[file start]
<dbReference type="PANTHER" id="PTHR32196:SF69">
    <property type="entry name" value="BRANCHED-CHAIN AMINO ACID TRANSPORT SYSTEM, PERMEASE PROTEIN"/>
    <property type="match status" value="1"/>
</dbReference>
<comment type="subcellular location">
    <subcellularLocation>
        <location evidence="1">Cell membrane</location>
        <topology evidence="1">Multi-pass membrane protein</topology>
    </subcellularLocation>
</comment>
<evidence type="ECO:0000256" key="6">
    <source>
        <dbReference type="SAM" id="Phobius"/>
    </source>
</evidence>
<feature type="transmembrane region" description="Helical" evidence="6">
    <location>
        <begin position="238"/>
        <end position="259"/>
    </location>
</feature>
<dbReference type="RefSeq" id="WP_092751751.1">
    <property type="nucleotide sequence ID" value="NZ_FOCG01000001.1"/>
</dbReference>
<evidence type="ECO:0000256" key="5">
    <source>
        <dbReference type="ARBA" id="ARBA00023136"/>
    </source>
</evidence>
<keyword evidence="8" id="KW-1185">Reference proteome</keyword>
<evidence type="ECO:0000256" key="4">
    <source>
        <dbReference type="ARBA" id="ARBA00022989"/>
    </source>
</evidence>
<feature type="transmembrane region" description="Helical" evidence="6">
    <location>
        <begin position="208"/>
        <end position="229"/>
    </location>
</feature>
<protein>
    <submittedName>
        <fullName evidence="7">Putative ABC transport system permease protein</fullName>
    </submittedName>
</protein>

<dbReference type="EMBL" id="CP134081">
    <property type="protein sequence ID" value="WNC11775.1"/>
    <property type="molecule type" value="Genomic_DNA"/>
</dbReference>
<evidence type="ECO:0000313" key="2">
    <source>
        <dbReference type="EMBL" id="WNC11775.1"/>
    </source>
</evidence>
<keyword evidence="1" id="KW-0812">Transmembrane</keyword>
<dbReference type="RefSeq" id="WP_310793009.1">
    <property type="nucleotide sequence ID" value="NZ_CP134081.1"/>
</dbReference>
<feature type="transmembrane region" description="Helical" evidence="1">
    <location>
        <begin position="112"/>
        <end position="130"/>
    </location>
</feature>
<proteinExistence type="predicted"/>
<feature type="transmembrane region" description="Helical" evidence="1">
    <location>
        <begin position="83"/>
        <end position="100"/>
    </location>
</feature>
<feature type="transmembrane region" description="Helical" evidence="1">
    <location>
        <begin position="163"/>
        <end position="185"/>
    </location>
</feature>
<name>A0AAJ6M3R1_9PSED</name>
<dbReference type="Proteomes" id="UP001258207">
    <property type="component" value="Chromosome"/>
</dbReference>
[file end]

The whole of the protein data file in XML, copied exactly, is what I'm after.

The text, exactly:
<dbReference type="PANTHER" id="PTHR32196:SF69">
    <property type="entry name" value="BRANCHED-CHAIN AMINO ACID TRANSPORT SYSTEM, PERMEASE PROTEIN"/>
    <property type="match status" value="1"/>
</dbReference>
<comment type="subcellular location">
    <subcellularLocation>
        <location evidence="1">Cell membrane</location>
        <topology evidence="1">Multi-pass membrane protein</topology>
    </subcellularLocation>
</comment>
<evidence type="ECO:0000256" key="6">
    <source>
        <dbReference type="SAM" id="Phobius"/>
    </source>
</evidence>
<feature type="transmembrane region" description="Helical" evidence="6">
    <location>
        <begin position="238"/>
        <end position="259"/>
    </location>
</feature>
<dbReference type="RefSeq" id="WP_092751751.1">
    <property type="nucleotide sequence ID" value="NZ_FOCG01000001.1"/>
</dbReference>
<evidence type="ECO:0000256" key="5">
    <source>
        <dbReference type="ARBA" id="ARBA00023136"/>
    </source>
</evidence>
<keyword evidence="8" id="KW-1185">Reference proteome</keyword>
<evidence type="ECO:0000256" key="4">
    <source>
        <dbReference type="ARBA" id="ARBA00022989"/>
    </source>
</evidence>
<feature type="transmembrane region" description="Helical" evidence="6">
    <location>
        <begin position="208"/>
        <end position="229"/>
    </location>
</feature>
<protein>
    <submittedName>
        <fullName evidence="7">Putative ABC transport system permease protein</fullName>
    </submittedName>
</protein>

<dbReference type="EMBL" id="CP134081">
    <property type="protein sequence ID" value="WNC11775.1"/>
    <property type="molecule type" value="Genomic_DNA"/>
</dbReference>
<evidence type="ECO:0000313" key="2">
    <source>
        <dbReference type="EMBL" id="WNC11775.1"/>
    </source>
</evidence>
<keyword evidence="1" id="KW-0812">Transmembrane</keyword>
<dbReference type="RefSeq" id="WP_310793009.1">
    <property type="nucleotide sequence ID" value="NZ_CP134081.1"/>
</dbReference>
<feature type="transmembrane region" description="Helical" evidence="1">
    <location>
        <begin position="112"/>
        <end position="130"/>
    </location>
</feature>
<proteinExistence type="predicted"/>
<feature type="transmembrane region" description="Helical" evidence="1">
    <location>
        <begin position="83"/>
        <end position="100"/>
    </location>
</feature>
<feature type="transmembrane region" description="Helical" evidence="1">
    <location>
        <begin position="163"/>
        <end position="185"/>
    </location>
</feature>
<name>A0AAJ6M3R1_9PSED</name>
<dbReference type="Proteomes" id="UP001258207">
    <property type="component" value="Chromosome"/>
</dbReference>